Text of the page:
The most unique part of this flowing par 4 is the public road (Tuckahoe Road) that runs right through it, at about 100 yards from the green. Cars are supposed to stop when players are ready to hit...some do, some don't. I hit my drive way right into the rough and had to hit an iron out, which actually landed on the road, so it was a good thing that nobody was driving by at that moment. It's not a road with much traffic, but it's still public. Of course, they close the road when major tournaments are played. Bunkers straddle the landing area off the tee, and then are placed in an area short of the green on the second shot, which would need to be considered for a recovery shot out of the rough or bunkers.
#11, "Hill Head," Par 3, 146 Yards
This hole may as well be an island green because there is nowhere to miss that is any good, and up-and-downs are extremely difficult from anywhere. You just need to step up and execute a good shot to this green. It plays over bunkers, and uphill to a skyline green. A really good hole.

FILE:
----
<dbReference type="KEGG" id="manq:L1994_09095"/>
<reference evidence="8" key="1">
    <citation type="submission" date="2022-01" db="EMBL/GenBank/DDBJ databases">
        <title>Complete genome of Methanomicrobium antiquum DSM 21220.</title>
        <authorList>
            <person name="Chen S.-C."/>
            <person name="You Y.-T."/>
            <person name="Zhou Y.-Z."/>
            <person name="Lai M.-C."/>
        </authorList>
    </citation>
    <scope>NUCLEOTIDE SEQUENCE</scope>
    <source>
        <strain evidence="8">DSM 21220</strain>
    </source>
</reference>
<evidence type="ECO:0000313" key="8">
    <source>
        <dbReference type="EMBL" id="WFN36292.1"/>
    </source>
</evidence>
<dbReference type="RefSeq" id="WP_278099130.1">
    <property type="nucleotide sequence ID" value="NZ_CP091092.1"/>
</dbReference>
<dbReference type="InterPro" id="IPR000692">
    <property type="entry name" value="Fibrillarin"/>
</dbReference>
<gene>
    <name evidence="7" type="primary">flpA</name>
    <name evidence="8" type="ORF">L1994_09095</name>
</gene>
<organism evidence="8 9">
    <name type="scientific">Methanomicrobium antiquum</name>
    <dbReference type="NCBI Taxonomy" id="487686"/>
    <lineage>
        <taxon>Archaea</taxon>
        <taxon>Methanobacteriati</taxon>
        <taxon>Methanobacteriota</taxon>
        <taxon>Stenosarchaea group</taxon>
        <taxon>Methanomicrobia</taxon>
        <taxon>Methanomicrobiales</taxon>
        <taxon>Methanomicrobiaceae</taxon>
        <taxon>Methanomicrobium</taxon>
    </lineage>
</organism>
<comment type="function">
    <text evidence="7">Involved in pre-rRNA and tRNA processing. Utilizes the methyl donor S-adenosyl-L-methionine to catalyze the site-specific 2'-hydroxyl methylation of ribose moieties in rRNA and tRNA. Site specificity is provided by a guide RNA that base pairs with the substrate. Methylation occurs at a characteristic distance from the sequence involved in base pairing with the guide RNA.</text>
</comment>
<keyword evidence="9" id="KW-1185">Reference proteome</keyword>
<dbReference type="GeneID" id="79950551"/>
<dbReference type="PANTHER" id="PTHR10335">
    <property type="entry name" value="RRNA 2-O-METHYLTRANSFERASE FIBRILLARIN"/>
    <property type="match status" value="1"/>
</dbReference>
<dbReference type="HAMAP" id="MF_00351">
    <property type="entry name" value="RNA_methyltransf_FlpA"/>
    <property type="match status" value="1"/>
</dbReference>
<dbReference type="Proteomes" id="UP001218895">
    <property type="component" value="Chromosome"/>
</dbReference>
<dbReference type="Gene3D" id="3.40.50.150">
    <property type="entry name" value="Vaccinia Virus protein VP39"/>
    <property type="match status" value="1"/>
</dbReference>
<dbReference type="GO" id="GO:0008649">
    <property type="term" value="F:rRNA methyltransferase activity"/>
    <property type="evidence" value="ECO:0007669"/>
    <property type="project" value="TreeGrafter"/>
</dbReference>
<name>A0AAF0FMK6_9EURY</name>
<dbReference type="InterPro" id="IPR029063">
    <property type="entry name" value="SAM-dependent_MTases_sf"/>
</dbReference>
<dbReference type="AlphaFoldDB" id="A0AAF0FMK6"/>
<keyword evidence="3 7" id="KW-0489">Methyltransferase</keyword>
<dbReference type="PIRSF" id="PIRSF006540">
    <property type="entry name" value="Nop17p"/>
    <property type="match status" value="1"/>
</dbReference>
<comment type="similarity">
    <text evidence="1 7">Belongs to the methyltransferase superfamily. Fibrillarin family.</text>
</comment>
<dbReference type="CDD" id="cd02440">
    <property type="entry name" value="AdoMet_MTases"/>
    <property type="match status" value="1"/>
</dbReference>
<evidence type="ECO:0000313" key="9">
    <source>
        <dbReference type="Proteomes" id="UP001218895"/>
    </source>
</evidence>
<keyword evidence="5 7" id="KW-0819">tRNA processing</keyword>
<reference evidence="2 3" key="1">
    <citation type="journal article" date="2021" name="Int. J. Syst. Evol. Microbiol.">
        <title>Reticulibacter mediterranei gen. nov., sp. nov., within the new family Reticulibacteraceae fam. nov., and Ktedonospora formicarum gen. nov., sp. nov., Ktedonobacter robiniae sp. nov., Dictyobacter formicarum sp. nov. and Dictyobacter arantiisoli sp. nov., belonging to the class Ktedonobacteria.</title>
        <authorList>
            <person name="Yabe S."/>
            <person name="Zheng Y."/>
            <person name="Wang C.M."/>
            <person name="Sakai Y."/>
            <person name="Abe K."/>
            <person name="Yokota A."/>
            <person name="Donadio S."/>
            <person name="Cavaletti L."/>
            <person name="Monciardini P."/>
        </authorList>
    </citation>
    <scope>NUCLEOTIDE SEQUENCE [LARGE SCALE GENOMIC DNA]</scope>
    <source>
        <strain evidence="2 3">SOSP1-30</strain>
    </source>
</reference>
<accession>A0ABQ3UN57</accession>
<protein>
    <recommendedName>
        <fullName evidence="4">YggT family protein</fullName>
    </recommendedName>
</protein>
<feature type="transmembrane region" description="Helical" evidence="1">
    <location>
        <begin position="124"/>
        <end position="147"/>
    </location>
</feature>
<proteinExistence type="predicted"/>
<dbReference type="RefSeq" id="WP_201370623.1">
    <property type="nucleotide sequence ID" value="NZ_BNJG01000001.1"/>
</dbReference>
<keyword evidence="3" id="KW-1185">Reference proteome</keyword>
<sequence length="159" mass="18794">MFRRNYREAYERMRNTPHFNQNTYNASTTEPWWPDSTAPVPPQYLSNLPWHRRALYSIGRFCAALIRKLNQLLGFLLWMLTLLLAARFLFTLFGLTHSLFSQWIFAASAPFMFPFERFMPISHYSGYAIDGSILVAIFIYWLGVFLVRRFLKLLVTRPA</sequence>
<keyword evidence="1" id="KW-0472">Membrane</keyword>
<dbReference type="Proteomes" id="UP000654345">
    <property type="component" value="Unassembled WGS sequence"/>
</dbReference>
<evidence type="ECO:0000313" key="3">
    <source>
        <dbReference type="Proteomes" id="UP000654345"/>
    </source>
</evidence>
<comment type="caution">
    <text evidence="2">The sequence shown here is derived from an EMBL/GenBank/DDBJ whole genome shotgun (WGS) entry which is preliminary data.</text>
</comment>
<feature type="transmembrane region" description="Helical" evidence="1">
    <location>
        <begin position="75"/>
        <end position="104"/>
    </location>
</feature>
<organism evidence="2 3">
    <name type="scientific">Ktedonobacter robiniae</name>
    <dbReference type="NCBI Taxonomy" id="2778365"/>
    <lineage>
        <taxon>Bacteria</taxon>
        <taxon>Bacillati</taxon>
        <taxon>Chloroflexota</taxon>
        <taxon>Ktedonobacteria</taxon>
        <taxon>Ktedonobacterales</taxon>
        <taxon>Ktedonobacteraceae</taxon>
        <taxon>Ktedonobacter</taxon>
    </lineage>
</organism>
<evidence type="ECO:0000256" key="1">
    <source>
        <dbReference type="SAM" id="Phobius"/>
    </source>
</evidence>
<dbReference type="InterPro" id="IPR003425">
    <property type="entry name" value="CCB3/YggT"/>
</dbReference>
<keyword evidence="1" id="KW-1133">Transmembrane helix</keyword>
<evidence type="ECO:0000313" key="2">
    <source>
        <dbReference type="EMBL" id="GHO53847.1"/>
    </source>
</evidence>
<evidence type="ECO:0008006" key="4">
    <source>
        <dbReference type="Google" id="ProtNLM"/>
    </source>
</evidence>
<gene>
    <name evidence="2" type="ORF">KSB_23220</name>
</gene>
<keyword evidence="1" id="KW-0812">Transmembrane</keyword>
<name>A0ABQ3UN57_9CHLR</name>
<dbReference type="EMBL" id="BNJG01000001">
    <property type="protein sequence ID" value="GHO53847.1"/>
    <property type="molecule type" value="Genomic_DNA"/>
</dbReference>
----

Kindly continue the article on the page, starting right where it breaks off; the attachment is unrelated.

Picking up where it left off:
#10, "Eastward Ho," Par 3, 404 Yards
Aptly named, the 10th hole plays nearly due east and begins a nine that occupies the eastern portion of the property. As I said on the ninth hole, this is one of the best nine-hole stretches in golf, and number ten gets it off to a great start. A decision should be made on the tee as there is a steep hill and speed slot at about 260 yards from the tee that will complete alter the next shot. If you stay short of the hill, you'll have an approach of 150+ yards into a putting surface that is close to level with your ball (over a huge valley). Or, you can try to hit it down the hill. From there, you could end up with a pitch shot of less than 100 yards, but to a green that's way uphill. I tried to hit it as far as I could, but didn't reach the hill, so it was a 170 shot into the green from the rough. Not ideal!
#9, "Ben Nevis," Par 4, 379 Yards
Many thing the back nine at Shinnecock is among the best nine holes in golf. I'd argue that this incredible stretch of golf should really start at #9, which I thought was one of the best holes on the course. The hole bends hard to the left, and goes uphill to a spot fronting the clubhouse. It's really a cool hole. The tee shot should split the chimneys on the clubhouse.
#8, "Lowlands," Par 4, 327 Yards